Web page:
Texas Businessman Tom Hicks Puts $135M Price Tag on Vast Dallas Estate

SELLER: Tom and Cinda Hicks
PRICE: $135,000,000
SIZE: 28,996 square feet

NOTE: For heaps and piles of photos of every corner of this house, guesthouse, pool house and grounds, head on over here.

YOUR MAMAS NOTES: They say everything is bigger in Texas and when it comes to the sprawling estate owned by financier turned professional sport team titan Tom Hicks and his wife Cinda the adage certainly holds true, especially when it comes to the gargantuan $135,000,000 asking price they're rumored and reported by Candy Evans at Candy's DIrt to have quietly slapped on their epic, 25 acre estate in the fancy-schmancy Mayflower Estates 'hood in Dallas.

Mister Hicks made a mountain of money in the leveraged buy out and private equity industries before he started buying up professional sports teams. At various times he's owned the Mesquite Championship Rodeo, fifty-percent of the Liverpool FC (soccer), the Dallas Stars (hockey) and the Texas Rangers (baseball), which he sold in 2010 for around $590 million. Many reports indicate Mister Hicks has lost a significant amount of his net worth over the last few years but make no mistake he and the missus remain filthy rich and financially able to live in whatever manner they choose. Their decision to sell their vast Dallas estate likely has less to do with their declining but still substantial wealth and far more to do with the fact that they're empty nesters rambling around in a house more than ten times the size of the average American home.

According to Miz Evans' thorough discussion, the Hicks' humongous, compound-like estate includes a titanic, chateau-style 28,996 square foot main house, a matching 6,300 square foot guest house and a 7,200 square foot pool house, plus additional outbuildings.

The stately and downright imposing main manse was originally designed in 1939 for Italian count Pio Crespi and his American wife Florence by distinguished high society architect Maurice Fatio and acquired by Mister and Missus Hicks about 16 years ago for an unknown amount of dough. The Hicks spent 5-10 years and—according to Candy's canaries—close to $100,000,000 on a soup-to-nuts renovation, restoration and expansion headed up by motorcycle riding and leather gear loving New York City-based architect Peter Marino.

We're not sure exactly how many bedrooms and bathrooms are in the main house and/or on the property but Your Mama thinks it's probably safe to say there's plenty to room to comfortably house several families.

The grounds are a studied mix of manicured and rustic and include meadow-like rolling lawns, long allees of mature trees, a spring-fed creek criss-crossed by stone bridges, rose and vegetable gardens, several ponds and water features and dense forests woven with quiet pathways. There's also a resort-scaled swimming pool, and adjacent a pool house with recreation facilities and movie theater, a tennis court and second guest house.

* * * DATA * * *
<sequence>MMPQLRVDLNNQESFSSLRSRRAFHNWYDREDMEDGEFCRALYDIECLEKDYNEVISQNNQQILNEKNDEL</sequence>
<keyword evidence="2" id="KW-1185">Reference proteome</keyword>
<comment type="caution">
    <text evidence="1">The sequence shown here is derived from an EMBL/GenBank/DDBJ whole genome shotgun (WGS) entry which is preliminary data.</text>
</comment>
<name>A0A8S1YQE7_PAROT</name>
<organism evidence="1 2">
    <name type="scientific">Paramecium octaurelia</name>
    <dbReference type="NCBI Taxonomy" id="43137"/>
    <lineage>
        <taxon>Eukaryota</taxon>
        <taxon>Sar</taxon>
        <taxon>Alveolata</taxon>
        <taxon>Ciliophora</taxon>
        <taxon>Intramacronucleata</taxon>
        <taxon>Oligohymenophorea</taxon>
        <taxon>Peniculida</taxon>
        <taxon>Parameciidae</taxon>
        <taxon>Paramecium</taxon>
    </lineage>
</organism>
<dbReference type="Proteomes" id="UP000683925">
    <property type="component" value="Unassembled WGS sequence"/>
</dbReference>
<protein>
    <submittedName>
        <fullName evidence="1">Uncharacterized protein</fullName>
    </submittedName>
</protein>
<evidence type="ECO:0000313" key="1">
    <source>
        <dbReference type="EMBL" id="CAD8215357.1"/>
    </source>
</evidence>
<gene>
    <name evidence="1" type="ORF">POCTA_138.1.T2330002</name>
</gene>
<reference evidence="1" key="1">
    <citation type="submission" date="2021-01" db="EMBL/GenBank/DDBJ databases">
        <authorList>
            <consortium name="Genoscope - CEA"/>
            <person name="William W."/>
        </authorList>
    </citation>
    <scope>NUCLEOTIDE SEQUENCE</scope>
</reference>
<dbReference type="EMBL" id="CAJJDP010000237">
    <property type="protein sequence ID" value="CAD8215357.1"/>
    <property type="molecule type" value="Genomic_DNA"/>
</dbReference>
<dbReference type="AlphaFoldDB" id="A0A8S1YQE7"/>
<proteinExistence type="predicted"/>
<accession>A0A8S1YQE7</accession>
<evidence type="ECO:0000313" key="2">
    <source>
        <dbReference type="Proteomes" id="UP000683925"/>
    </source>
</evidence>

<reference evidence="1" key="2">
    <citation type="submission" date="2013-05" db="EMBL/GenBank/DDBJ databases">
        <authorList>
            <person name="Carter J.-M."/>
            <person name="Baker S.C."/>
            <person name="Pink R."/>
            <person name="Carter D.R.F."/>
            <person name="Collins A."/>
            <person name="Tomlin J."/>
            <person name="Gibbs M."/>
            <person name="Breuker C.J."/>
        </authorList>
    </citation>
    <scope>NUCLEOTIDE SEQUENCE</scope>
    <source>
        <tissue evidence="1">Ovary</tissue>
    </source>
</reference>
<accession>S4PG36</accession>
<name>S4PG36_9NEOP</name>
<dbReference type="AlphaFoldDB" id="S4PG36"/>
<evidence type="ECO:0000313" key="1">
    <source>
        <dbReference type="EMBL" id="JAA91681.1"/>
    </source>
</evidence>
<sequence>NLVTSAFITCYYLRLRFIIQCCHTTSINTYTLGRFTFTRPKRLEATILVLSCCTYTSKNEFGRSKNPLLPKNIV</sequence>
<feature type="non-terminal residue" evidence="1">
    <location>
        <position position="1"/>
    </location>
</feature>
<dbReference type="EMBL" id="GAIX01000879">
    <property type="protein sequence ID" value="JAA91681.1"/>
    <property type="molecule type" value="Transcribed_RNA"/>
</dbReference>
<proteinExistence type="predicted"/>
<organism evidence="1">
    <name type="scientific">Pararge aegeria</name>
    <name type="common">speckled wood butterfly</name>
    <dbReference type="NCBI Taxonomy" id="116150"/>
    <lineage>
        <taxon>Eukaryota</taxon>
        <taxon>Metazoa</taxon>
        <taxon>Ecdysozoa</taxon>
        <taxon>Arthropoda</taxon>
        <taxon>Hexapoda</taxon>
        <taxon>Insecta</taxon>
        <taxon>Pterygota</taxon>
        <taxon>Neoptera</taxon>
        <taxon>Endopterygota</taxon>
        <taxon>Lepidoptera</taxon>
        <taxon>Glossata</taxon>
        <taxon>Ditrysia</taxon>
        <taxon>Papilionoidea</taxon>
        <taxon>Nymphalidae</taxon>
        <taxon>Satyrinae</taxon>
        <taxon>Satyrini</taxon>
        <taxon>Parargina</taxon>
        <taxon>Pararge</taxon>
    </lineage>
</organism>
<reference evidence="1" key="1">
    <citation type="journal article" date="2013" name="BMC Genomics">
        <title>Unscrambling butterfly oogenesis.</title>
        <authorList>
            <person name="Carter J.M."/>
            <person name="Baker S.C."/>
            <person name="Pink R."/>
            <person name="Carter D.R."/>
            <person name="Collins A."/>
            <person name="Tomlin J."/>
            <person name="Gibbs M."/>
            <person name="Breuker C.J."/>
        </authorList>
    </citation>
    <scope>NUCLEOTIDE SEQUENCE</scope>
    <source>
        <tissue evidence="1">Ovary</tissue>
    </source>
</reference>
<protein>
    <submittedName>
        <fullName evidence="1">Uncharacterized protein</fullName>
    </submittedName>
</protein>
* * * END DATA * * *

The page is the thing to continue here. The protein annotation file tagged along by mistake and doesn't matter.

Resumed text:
The next owner of the Hicks' estate may want to know that maintaining the vast estate will require an astonishing amount of water. Even with a private well Mister and Missus Hicks consistently rank among the highest users of water in a state regularly racked by drought. In August 2011 reports numerous multiple media outlets in the Dallas/Houston/Fort Worth area reported that Mister and Missus Hicks used 1.35 million gallons of public water for the month of June alone and in July 2012 the Dallas Morning News reported they consumed a total of 12,315,020 gallons of public water in 2011.

Like we usually do when it comes to dissin' and discussin' high-priced real estate in Dallas Your Mama gave the deliciously dishy Dallas-based property gossip Candy Evans a ringy-dingy and asked if she thought there was much of a market for a $135,000,000 house in Dallas. She told us, "It is likely there is not a market in Dallas for a $135 million estate but I have no doubt there will be offers because where else can you have 25 acres and horses and be 8 miles from downtown? But then, never underestimate the power of oil money. One local tyke owns a home on Turtle Creek Blvd. plus a home in nearby Highland Park just because he likes to have Sunday picnics on the creek. Rich people are nine kinds of odd ducks so maybe some billionaire oil tyke will indeed thinks it's worth it to cough up $100 million plus for 25 acres to ramble around in?" Well, stranger things have happened, haven't they?